Skip to content

Checking things

This page will tell you how to check your computer using NSClient++. This information in only valid for 0.4.2 and beyond since this is based off the new check syntax.

Getting started

The simplest way to execute checks with NSClient++ is through the built-in client also known as test mode. To start NSClient++ in test mode you need top open the NSClient++ test shell.


Once you have started the shell it will tell you it is loading some modules and so on during startup and finish with:

nscp test
L     client Enter command to inject or exit to terminate...

Once you see this you can either execute commands or exit the client. Lets start out by exiting the client which you do by typing "exit" and then pressing enter.

!!! danger The "test mode" will start NSClient++ in the same way as when you run the service. This means that if the service is running it will not be able to open the ports and start the sockets.

!!! note Since NSClient++ in test mode is the same as NSClient++ as a service it is very useful to use even when debugging checks from Nagios as you can see all debug information in real time. Just remember to stop the service before you start NSClient++ in test mode.

Getting started again

Now we are going to start NSClient++ without a settings file to make sure you don't have any strange settings lurking around. To do that we add the option --settings dummy. This tells NSClient++ to use a "dummy" settings store:

nscp test --settings dummy

Now lets run our first check command. A good place to start is the CheckSystem module and the check_cpu command:

E       core Unknown command(s): check_cpu available commands: commands {}, plugins {}
L     client UNKNOWN: Unknown command(s): check_cpu

The reason we get an error is that we have not loaded the CheckSystem module yet. To load modules from the "test client" you issue the load command:

load CheckSystem
D       core adding d:\source\build\vs2012\x64\dev\/modules\CheckSystem.dll

Next lets retry our command:

L     client OK: CPU Load ok
L     client  Performance data: 'total 5m'=0%;80;90 'total 1m'=1%;80;90 'total 5s'=11%;80;90

Reflect in Silence

So what have learned so far? Well, we need to load a module before we can execute its command. And if we look at the output we can discern that we get various messages. Many of them marked D for debug.. These message will only be available if log level is set to debug.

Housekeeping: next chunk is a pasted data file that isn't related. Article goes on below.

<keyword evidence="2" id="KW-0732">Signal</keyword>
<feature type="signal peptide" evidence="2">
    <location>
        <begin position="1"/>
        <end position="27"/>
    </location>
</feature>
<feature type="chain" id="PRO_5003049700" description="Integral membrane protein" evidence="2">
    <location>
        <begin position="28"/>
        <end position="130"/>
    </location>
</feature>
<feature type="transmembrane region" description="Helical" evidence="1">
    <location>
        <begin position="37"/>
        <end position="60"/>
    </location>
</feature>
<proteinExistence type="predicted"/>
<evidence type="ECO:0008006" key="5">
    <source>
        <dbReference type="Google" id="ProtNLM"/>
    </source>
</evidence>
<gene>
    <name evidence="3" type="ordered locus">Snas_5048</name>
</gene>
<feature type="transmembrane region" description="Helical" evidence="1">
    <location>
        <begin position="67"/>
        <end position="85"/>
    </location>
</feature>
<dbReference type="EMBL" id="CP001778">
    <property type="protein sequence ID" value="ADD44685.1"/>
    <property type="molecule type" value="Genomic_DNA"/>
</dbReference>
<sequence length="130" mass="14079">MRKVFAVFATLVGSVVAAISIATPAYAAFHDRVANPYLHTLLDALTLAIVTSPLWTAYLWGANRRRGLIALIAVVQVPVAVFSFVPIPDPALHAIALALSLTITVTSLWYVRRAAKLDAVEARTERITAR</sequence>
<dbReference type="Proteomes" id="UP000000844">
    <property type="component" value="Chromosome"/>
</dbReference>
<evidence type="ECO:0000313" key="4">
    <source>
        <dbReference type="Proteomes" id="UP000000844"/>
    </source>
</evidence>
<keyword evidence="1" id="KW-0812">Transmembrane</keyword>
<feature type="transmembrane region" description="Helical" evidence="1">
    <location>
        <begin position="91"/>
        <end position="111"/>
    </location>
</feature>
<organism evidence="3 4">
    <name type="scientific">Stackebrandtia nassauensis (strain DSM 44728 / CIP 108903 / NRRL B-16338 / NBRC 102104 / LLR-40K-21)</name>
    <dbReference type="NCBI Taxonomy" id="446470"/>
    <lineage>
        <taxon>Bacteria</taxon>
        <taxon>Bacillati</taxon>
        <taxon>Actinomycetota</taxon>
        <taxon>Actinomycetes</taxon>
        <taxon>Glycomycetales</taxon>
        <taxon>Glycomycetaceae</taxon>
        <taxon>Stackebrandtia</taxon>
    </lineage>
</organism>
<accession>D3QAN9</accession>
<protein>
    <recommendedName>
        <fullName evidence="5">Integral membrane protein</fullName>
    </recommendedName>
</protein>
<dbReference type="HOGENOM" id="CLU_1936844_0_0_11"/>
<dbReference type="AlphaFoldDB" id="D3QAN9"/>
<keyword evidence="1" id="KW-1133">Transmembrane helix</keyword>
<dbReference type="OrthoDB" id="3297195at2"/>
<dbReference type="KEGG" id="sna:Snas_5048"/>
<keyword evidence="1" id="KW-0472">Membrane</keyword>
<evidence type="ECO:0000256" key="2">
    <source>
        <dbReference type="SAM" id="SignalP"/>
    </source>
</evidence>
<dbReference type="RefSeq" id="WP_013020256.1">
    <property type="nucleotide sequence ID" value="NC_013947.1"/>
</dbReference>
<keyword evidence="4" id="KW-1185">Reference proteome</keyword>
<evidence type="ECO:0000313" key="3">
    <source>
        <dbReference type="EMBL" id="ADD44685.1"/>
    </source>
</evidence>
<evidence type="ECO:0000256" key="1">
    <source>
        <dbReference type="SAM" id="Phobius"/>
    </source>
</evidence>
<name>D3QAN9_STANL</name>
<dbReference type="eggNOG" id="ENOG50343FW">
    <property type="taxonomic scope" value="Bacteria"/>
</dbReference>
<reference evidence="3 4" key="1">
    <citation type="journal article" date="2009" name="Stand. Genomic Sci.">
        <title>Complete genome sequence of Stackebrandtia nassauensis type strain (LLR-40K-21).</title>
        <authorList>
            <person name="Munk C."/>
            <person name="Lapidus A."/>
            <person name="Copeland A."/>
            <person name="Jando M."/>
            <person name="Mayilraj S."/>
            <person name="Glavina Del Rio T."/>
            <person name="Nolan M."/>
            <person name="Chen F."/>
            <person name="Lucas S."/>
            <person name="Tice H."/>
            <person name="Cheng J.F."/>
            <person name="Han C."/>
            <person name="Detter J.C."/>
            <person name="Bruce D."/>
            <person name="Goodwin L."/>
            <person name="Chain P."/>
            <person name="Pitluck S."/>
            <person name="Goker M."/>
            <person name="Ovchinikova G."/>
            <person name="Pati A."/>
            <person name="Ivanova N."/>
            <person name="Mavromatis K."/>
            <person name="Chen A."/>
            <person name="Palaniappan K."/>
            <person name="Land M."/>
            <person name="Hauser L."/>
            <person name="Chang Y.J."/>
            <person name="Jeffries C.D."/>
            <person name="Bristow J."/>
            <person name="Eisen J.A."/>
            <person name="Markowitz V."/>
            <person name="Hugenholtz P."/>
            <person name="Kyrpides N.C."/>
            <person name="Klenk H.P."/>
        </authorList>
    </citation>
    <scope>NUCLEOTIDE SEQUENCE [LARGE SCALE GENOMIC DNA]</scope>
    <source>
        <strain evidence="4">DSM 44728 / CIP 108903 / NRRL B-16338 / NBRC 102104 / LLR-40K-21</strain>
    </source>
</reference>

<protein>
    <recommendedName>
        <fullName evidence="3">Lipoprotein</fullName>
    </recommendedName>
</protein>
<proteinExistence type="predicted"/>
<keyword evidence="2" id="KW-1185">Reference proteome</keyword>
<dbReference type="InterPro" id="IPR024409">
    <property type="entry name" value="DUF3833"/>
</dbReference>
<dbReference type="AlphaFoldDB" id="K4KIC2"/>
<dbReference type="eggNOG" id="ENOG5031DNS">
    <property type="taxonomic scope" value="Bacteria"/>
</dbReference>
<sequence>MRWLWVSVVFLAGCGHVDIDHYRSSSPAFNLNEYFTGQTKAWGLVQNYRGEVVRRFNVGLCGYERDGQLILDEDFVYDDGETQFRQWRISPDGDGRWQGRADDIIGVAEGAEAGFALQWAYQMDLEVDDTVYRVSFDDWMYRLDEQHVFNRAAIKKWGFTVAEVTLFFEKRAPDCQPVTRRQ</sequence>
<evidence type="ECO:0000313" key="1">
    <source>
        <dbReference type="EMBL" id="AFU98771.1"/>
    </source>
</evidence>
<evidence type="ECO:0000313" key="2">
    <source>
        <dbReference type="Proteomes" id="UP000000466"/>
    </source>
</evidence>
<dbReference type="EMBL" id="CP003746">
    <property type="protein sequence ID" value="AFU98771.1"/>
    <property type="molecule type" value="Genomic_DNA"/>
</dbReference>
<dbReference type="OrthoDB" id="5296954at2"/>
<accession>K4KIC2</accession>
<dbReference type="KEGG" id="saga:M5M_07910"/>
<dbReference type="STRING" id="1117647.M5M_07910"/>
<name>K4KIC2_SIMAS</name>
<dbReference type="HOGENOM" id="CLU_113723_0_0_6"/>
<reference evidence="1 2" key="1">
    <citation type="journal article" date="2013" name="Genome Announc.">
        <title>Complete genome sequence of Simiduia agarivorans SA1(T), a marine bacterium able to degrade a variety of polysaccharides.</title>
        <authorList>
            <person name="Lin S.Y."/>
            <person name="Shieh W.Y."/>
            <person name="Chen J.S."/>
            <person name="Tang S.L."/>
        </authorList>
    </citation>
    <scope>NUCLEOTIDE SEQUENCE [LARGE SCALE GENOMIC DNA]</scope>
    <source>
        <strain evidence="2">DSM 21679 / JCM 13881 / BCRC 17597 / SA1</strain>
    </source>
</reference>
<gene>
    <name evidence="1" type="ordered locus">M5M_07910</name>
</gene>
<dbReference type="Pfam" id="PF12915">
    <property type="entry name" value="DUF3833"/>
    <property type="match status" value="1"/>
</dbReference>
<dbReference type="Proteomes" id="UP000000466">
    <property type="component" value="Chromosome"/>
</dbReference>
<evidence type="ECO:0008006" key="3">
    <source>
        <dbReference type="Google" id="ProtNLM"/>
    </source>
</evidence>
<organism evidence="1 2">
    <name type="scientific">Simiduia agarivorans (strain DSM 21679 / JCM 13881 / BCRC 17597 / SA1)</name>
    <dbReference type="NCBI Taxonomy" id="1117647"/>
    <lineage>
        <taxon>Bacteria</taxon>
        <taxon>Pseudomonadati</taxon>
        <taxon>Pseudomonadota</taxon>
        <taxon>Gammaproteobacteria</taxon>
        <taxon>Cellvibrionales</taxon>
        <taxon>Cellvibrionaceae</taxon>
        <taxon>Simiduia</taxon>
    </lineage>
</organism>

This can be achieved in two ways:

  1. the --log debug command line options
  2. Configuring the log level in the config file:
level = debug

The main benefit of debug messages are that they can help you find issues and why things are wrong. In addition to debug log messages many commands have a debug option to print extra information when they execute. This can be useful when you run into problems and things does not work as you expect.

We have also learned that we can specify which settings tore to use and that NSClient++ has an empty settings tore called dummy which can be useful if you want to get around the current configuration.

Getting help

Since you have found your way to this document it is safe to assume that you are aware that all commands are described here in the help. In addition to this all commands also feature built-in command line help. Since this is extensive it can not really be used remotely via for instance check_nrpe since it has a limited payload (out of the box).

Thus the "test mode client" which we are using here is a great place to run your commands. To get help you run the command with the help option:

check_cpu help

As you can see the help is rather extensive and comprehensive.

All commands are added on the form of *keyword*=*value*. Or in some instance keyword only when a value is not nessecary. For instance help like so: check_cpu help

Using the normal form keyword=value it looks like this: check_cpu filter=none